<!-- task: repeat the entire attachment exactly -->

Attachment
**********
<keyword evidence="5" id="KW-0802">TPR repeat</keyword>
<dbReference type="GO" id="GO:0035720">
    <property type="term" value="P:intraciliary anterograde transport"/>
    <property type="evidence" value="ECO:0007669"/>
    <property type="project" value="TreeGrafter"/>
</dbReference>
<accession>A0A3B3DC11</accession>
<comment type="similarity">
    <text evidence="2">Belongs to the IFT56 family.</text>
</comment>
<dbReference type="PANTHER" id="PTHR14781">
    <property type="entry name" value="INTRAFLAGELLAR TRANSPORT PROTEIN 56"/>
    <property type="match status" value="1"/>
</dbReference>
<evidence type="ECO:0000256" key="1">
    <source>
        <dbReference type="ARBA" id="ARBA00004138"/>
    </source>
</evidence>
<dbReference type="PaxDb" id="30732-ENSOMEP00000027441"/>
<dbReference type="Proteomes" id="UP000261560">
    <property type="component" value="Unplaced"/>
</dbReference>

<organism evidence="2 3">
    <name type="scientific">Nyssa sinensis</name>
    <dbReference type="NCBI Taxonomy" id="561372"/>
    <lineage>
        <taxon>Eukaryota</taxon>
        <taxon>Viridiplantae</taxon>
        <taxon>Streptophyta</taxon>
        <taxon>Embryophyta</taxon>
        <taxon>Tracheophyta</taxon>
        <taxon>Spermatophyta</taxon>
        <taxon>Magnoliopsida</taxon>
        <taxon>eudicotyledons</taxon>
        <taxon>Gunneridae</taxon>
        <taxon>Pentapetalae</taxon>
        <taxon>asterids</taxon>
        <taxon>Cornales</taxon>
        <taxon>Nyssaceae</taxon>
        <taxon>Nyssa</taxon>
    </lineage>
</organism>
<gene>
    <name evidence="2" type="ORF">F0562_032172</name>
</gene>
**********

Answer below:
<keyword evidence="5" id="KW-0802">TPR repeat</keyword>
<dbReference type="GO" id="GO:0035720">
    <property type="term" value="P:intraciliary anterograde transport"/>
    <property type="evidence" value="ECO:0007669"/>
    <property type="project" value="TreeGrafter"/>
</dbReference>
<accession>A0A3B3DC11</accession>
<comment type="similarity">
    <text evidence="2">Belongs to the IFT56 family.</text>
</comment>
<dbReference type="PANTHER" id="PTHR14781">
    <property type="entry name" value="INTRAFLAGELLAR TRANSPORT PROTEIN 56"/>
    <property type="match status" value="1"/>
</dbReference>
<evidence type="ECO:0000256" key="1">
    <source>
        <dbReference type="ARBA" id="ARBA00004138"/>
    </source>
</evidence>
<dbReference type="PaxDb" id="30732-ENSOMEP00000027441"/>
<dbReference type="Proteomes" id="UP000261560">
    <property type="component" value="Unplaced"/>
</dbReference>

<organism evidence="2 3">
    <name type="scientific">Nyssa sinensis</name>
    <dbReference type="NCBI Taxonomy" id="561372"/>
    <lineage>
        <taxon>Eukaryota</taxon>
        <taxon>Viridiplantae</taxon>
        <taxon>Streptophyta</taxon>
        <taxon>Embryophyta</taxon>
        <taxon>Tracheophyta</taxon>
        <taxon>Spermatophyta</taxon>
        <taxon>Magnoliopsida</taxon>
        <taxon>eudicotyledons</taxon>
        <taxon>Gunneridae</taxon>
        <taxon>Pentapetalae</taxon>
        <taxon>asterids</taxon>
        <taxon>Cornales</taxon>
        <taxon>Nyssaceae</taxon>
        <taxon>Nyssa</taxon>
    </lineage>
</organism>
<gene>
    <name evidence="2" type="ORF">F0562_032172</name>
</gene>